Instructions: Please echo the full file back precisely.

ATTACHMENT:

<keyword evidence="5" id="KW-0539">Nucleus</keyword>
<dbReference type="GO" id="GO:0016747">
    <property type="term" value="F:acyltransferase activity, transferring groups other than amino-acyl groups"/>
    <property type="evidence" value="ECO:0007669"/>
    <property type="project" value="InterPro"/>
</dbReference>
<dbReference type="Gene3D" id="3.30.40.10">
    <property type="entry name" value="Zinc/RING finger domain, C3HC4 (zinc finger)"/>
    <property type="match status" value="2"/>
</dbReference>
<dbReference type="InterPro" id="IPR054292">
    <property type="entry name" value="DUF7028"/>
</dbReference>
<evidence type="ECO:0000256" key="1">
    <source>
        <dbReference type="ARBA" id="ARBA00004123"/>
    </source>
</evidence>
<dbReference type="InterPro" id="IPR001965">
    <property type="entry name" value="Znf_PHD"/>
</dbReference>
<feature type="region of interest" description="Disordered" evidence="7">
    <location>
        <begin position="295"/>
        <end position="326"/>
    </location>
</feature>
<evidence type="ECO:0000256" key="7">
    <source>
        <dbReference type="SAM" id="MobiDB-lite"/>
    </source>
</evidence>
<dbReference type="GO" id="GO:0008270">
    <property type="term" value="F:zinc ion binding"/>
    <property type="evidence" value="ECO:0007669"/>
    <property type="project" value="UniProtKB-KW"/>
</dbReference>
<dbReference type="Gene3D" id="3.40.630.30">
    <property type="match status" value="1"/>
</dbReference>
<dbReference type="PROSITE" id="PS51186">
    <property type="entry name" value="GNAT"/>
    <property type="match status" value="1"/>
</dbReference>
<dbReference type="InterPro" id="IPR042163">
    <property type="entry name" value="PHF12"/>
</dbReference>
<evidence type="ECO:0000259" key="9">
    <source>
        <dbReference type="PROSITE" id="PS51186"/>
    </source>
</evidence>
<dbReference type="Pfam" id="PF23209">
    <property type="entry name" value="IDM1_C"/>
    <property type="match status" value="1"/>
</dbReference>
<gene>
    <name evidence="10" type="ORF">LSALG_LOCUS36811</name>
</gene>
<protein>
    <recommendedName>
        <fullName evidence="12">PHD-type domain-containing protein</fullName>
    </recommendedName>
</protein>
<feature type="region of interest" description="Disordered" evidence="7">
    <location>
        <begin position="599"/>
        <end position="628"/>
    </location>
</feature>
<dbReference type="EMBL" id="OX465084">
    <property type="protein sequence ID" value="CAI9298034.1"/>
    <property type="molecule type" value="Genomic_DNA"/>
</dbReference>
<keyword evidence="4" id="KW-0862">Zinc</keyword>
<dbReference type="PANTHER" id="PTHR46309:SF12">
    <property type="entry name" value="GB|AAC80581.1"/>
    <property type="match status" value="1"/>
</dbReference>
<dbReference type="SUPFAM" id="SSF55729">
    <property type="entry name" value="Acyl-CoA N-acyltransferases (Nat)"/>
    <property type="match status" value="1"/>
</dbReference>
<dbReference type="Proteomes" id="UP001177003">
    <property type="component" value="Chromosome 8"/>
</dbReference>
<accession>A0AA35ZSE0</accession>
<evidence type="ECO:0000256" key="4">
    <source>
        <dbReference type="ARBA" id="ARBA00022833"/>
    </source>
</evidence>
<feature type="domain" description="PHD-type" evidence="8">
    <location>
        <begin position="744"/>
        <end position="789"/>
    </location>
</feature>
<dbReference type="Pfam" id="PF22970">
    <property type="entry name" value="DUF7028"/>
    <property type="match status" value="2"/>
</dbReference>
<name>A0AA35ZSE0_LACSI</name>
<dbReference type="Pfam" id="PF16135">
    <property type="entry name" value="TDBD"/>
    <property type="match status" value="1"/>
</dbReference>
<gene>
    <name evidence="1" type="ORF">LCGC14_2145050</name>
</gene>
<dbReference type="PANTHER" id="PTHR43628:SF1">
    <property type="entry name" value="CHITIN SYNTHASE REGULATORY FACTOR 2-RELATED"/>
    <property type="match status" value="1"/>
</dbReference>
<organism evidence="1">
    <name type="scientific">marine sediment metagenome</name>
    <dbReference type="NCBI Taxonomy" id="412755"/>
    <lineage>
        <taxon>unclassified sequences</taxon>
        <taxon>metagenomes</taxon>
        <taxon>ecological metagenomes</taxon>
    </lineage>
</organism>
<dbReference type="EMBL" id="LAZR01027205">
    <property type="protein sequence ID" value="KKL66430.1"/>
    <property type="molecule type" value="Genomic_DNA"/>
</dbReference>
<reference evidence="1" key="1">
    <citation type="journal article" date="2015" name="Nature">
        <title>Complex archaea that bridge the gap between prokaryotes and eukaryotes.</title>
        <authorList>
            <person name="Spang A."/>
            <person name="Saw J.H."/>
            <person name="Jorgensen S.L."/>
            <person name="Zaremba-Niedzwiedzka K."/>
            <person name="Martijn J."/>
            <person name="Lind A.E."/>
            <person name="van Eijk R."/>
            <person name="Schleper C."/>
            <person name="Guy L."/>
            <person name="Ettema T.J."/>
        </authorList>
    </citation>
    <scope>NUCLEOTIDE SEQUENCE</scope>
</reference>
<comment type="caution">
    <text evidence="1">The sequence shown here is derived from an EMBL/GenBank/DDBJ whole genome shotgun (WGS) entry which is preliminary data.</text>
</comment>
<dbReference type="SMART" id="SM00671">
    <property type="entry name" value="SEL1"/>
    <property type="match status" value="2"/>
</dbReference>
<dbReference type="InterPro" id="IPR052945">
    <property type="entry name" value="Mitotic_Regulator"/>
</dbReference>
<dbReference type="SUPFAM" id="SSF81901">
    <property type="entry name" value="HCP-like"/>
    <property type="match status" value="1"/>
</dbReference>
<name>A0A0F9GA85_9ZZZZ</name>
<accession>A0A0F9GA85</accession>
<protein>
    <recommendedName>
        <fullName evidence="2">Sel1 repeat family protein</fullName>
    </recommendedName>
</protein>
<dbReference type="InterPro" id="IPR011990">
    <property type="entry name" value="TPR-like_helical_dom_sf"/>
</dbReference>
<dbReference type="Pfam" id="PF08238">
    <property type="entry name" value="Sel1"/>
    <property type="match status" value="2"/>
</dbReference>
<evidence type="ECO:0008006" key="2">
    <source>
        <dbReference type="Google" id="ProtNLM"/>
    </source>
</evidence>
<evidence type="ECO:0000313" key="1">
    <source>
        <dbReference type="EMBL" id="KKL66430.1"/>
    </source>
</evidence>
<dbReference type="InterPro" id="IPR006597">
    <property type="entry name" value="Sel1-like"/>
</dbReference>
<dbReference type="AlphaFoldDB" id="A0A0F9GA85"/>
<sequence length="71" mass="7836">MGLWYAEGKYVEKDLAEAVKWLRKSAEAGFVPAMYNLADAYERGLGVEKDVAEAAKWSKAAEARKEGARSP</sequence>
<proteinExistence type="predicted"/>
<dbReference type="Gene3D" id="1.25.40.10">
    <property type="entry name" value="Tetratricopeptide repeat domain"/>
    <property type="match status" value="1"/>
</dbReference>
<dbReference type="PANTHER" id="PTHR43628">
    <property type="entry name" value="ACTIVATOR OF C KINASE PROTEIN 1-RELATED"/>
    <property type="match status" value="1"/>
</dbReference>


<keyword evidence="5" id="KW-0539">Nucleus</keyword>
<dbReference type="GO" id="GO:0016747">
    <property type="term" value="F:acyltransferase activity, transferring groups other than amino-acyl groups"/>
    <property type="evidence" value="ECO:0007669"/>
    <property type="project" value="InterPro"/>
</dbReference>
<dbReference type="Gene3D" id="3.30.40.10">
    <property type="entry name" value="Zinc/RING finger domain, C3HC4 (zinc finger)"/>
    <property type="match status" value="2"/>
</dbReference>
<dbReference type="InterPro" id="IPR054292">
    <property type="entry name" value="DUF7028"/>
</dbReference>
<evidence type="ECO:0000256" key="1">
    <source>
        <dbReference type="ARBA" id="ARBA00004123"/>
    </source>
</evidence>
<dbReference type="InterPro" id="IPR001965">
    <property type="entry name" value="Znf_PHD"/>
</dbReference>
<feature type="region of interest" description="Disordered" evidence="7">
    <location>
        <begin position="295"/>
        <end position="326"/>
    </location>
</feature>
<evidence type="ECO:0000256" key="7">
    <source>
        <dbReference type="SAM" id="MobiDB-lite"/>
    </source>
</evidence>
<dbReference type="GO" id="GO:0008270">
    <property type="term" value="F:zinc ion binding"/>
    <property type="evidence" value="ECO:0007669"/>
    <property type="project" value="UniProtKB-KW"/>
</dbReference>
<dbReference type="Gene3D" id="3.40.630.30">
    <property type="match status" value="1"/>
</dbReference>
<dbReference type="PROSITE" id="PS51186">
    <property type="entry name" value="GNAT"/>
    <property type="match status" value="1"/>
</dbReference>
<dbReference type="InterPro" id="IPR042163">
    <property type="entry name" value="PHF12"/>
</dbReference>
<evidence type="ECO:0000259" key="9">
    <source>
        <dbReference type="PROSITE" id="PS51186"/>
    </source>
</evidence>
<dbReference type="Pfam" id="PF23209">
    <property type="entry name" value="IDM1_C"/>
    <property type="match status" value="1"/>
</dbReference>
<gene>
    <name evidence="10" type="ORF">LSALG_LOCUS36811</name>
</gene>
<protein>
    <recommendedName>
        <fullName evidence="12">PHD-type domain-containing protein</fullName>
    </recommendedName>
</protein>
<feature type="region of interest" description="Disordered" evidence="7">
    <location>
        <begin position="599"/>
        <end position="628"/>
    </location>
</feature>
<dbReference type="EMBL" id="OX465084">
    <property type="protein sequence ID" value="CAI9298034.1"/>
    <property type="molecule type" value="Genomic_DNA"/>
</dbReference>
<keyword evidence="4" id="KW-0862">Zinc</keyword>
<dbReference type="PANTHER" id="PTHR46309:SF12">
    <property type="entry name" value="GB|AAC80581.1"/>
    <property type="match status" value="1"/>
</dbReference>
<dbReference type="SUPFAM" id="SSF55729">
    <property type="entry name" value="Acyl-CoA N-acyltransferases (Nat)"/>
    <property type="match status" value="1"/>
</dbReference>
<dbReference type="Proteomes" id="UP001177003">
    <property type="component" value="Chromosome 8"/>
</dbReference>
<accession>A0AA35ZSE0</accession>
<evidence type="ECO:0000256" key="4">
    <source>
        <dbReference type="ARBA" id="ARBA00022833"/>
    </source>
</evidence>
<feature type="domain" description="PHD-type" evidence="8">
    <location>
        <begin position="744"/>
        <end position="789"/>
    </location>
</feature>
<dbReference type="Pfam" id="PF22970">
    <property type="entry name" value="DUF7028"/>
    <property type="match status" value="2"/>
</dbReference>
<name>A0AA35ZSE0_LACSI</name>
<dbReference type="Pfam" id="PF16135">
    <property type="entry name" value="TDBD"/>
    <property type="match status" value="1"/>
</dbReference>
<gene>
    <name evidence="1" type="ORF">LCGC14_2145050</name>
</gene>
<dbReference type="PANTHER" id="PTHR43628:SF1">
    <property type="entry name" value="CHITIN SYNTHASE REGULATORY FACTOR 2-RELATED"/>
    <property type="match status" value="1"/>
</dbReference>
<organism evidence="1">
    <name type="scientific">marine sediment metagenome</name>
    <dbReference type="NCBI Taxonomy" id="412755"/>
    <lineage>
        <taxon>unclassified sequences</taxon>
        <taxon>metagenomes</taxon>
        <taxon>ecological metagenomes</taxon>
    </lineage>
</organism>
<dbReference type="EMBL" id="LAZR01027205">
    <property type="protein sequence ID" value="KKL66430.1"/>
    <property type="molecule type" value="Genomic_DNA"/>
</dbReference>
<reference evidence="1" key="1">
    <citation type="journal article" date="2015" name="Nature">
        <title>Complex archaea that bridge the gap between prokaryotes and eukaryotes.</title>
        <authorList>
            <person name="Spang A."/>
            <person name="Saw J.H."/>
            <person name="Jorgensen S.L."/>
            <person name="Zaremba-Niedzwiedzka K."/>
            <person name="Martijn J."/>
            <person name="Lind A.E."/>
            <person name="van Eijk R."/>
            <person name="Schleper C."/>
            <person name="Guy L."/>
            <person name="Ettema T.J."/>
        </authorList>
    </citation>
    <scope>NUCLEOTIDE SEQUENCE</scope>
</reference>
<comment type="caution">
    <text evidence="1">The sequence shown here is derived from an EMBL/GenBank/DDBJ whole genome shotgun (WGS) entry which is preliminary data.</text>
</comment>
<dbReference type="SMART" id="SM00671">
    <property type="entry name" value="SEL1"/>
    <property type="match status" value="2"/>
</dbReference>
<dbReference type="InterPro" id="IPR052945">
    <property type="entry name" value="Mitotic_Regulator"/>
</dbReference>
<dbReference type="SUPFAM" id="SSF81901">
    <property type="entry name" value="HCP-like"/>
    <property type="match status" value="1"/>
</dbReference>
<name>A0A0F9GA85_9ZZZZ</name>
<accession>A0A0F9GA85</accession>
<protein>
    <recommendedName>
        <fullName evidence="2">Sel1 repeat family protein</fullName>
    </recommendedName>
</protein>
<dbReference type="InterPro" id="IPR011990">
    <property type="entry name" value="TPR-like_helical_dom_sf"/>
</dbReference>
<dbReference type="Pfam" id="PF08238">
    <property type="entry name" value="Sel1"/>
    <property type="match status" value="2"/>
</dbReference>
<evidence type="ECO:0008006" key="2">
    <source>
        <dbReference type="Google" id="ProtNLM"/>
    </source>
</evidence>
<evidence type="ECO:0000313" key="1">
    <source>
        <dbReference type="EMBL" id="KKL66430.1"/>
    </source>
</evidence>
<dbReference type="InterPro" id="IPR006597">
    <property type="entry name" value="Sel1-like"/>
</dbReference>
<dbReference type="AlphaFoldDB" id="A0A0F9GA85"/>
<sequence length="71" mass="7836">MGLWYAEGKYVEKDLAEAVKWLRKSAEAGFVPAMYNLADAYERGLGVEKDVAEAAKWSKAAEARKEGARSP</sequence>
<proteinExistence type="predicted"/>
<dbReference type="Gene3D" id="1.25.40.10">
    <property type="entry name" value="Tetratricopeptide repeat domain"/>
    <property type="match status" value="1"/>
</dbReference>
<dbReference type="PANTHER" id="PTHR43628">
    <property type="entry name" value="ACTIVATOR OF C KINASE PROTEIN 1-RELATED"/>
    <property type="match status" value="1"/>
</dbReference>